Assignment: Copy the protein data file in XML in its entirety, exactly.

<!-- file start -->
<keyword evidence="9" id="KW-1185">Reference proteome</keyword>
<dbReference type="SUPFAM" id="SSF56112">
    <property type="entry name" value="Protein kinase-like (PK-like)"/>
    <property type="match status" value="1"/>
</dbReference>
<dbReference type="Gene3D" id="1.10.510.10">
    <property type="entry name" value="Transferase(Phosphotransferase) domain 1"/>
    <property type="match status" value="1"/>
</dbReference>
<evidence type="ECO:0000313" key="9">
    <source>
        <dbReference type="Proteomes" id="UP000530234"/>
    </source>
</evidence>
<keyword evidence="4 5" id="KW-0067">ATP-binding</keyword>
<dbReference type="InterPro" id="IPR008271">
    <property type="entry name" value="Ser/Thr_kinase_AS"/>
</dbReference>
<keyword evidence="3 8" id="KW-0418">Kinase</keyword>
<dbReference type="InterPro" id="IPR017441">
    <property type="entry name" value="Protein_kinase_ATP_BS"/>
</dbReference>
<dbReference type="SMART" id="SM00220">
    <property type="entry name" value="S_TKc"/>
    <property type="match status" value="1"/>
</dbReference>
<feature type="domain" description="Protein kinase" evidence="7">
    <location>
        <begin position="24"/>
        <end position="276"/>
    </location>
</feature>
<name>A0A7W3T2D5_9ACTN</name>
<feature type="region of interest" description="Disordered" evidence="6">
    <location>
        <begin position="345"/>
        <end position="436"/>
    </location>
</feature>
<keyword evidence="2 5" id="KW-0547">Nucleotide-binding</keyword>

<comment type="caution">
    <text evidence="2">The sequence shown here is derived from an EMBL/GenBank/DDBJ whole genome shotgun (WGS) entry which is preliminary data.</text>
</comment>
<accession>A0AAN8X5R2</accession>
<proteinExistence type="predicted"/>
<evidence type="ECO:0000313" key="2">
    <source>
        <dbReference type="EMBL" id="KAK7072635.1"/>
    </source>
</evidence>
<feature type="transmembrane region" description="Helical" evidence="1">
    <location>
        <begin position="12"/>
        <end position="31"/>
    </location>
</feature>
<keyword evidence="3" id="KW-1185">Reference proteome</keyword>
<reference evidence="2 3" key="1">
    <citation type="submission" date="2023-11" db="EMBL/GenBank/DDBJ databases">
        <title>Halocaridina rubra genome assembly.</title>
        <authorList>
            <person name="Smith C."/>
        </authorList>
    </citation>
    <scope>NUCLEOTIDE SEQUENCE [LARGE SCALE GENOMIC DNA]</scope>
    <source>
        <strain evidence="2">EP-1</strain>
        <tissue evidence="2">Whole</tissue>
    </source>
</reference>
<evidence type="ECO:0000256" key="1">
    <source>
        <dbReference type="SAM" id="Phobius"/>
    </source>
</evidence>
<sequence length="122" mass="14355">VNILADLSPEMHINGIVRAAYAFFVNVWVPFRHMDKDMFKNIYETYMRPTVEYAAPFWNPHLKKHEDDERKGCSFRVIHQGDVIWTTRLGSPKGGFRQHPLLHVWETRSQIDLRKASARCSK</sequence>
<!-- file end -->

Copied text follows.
<keyword evidence="9" id="KW-1185">Reference proteome</keyword>
<dbReference type="SUPFAM" id="SSF56112">
    <property type="entry name" value="Protein kinase-like (PK-like)"/>
    <property type="match status" value="1"/>
</dbReference>
<dbReference type="Gene3D" id="1.10.510.10">
    <property type="entry name" value="Transferase(Phosphotransferase) domain 1"/>
    <property type="match status" value="1"/>
</dbReference>
<evidence type="ECO:0000313" key="9">
    <source>
        <dbReference type="Proteomes" id="UP000530234"/>
    </source>
</evidence>
<keyword evidence="4 5" id="KW-0067">ATP-binding</keyword>
<dbReference type="InterPro" id="IPR008271">
    <property type="entry name" value="Ser/Thr_kinase_AS"/>
</dbReference>
<keyword evidence="3 8" id="KW-0418">Kinase</keyword>
<dbReference type="InterPro" id="IPR017441">
    <property type="entry name" value="Protein_kinase_ATP_BS"/>
</dbReference>
<dbReference type="SMART" id="SM00220">
    <property type="entry name" value="S_TKc"/>
    <property type="match status" value="1"/>
</dbReference>
<feature type="domain" description="Protein kinase" evidence="7">
    <location>
        <begin position="24"/>
        <end position="276"/>
    </location>
</feature>
<name>A0A7W3T2D5_9ACTN</name>
<feature type="region of interest" description="Disordered" evidence="6">
    <location>
        <begin position="345"/>
        <end position="436"/>
    </location>
</feature>
<keyword evidence="2 5" id="KW-0547">Nucleotide-binding</keyword>

<comment type="caution">
    <text evidence="2">The sequence shown here is derived from an EMBL/GenBank/DDBJ whole genome shotgun (WGS) entry which is preliminary data.</text>
</comment>
<accession>A0AAN8X5R2</accession>
<proteinExistence type="predicted"/>
<evidence type="ECO:0000313" key="2">
    <source>
        <dbReference type="EMBL" id="KAK7072635.1"/>
    </source>
</evidence>
<feature type="transmembrane region" description="Helical" evidence="1">
    <location>
        <begin position="12"/>
        <end position="31"/>
    </location>
</feature>
<keyword evidence="3" id="KW-1185">Reference proteome</keyword>
<reference evidence="2 3" key="1">
    <citation type="submission" date="2023-11" db="EMBL/GenBank/DDBJ databases">
        <title>Halocaridina rubra genome assembly.</title>
        <authorList>
            <person name="Smith C."/>
        </authorList>
    </citation>
    <scope>NUCLEOTIDE SEQUENCE [LARGE SCALE GENOMIC DNA]</scope>
    <source>
        <strain evidence="2">EP-1</strain>
        <tissue evidence="2">Whole</tissue>
    </source>
</reference>
<evidence type="ECO:0000256" key="1">
    <source>
        <dbReference type="SAM" id="Phobius"/>
    </source>
</evidence>
<sequence length="122" mass="14355">VNILADLSPEMHINGIVRAAYAFFVNVWVPFRHMDKDMFKNIYETYMRPTVEYAAPFWNPHLKKHEDDERKGCSFRVIHQGDVIWTTRLGSPKGGFRQHPLLHVWETRSQIDLRKASARCSK</sequence>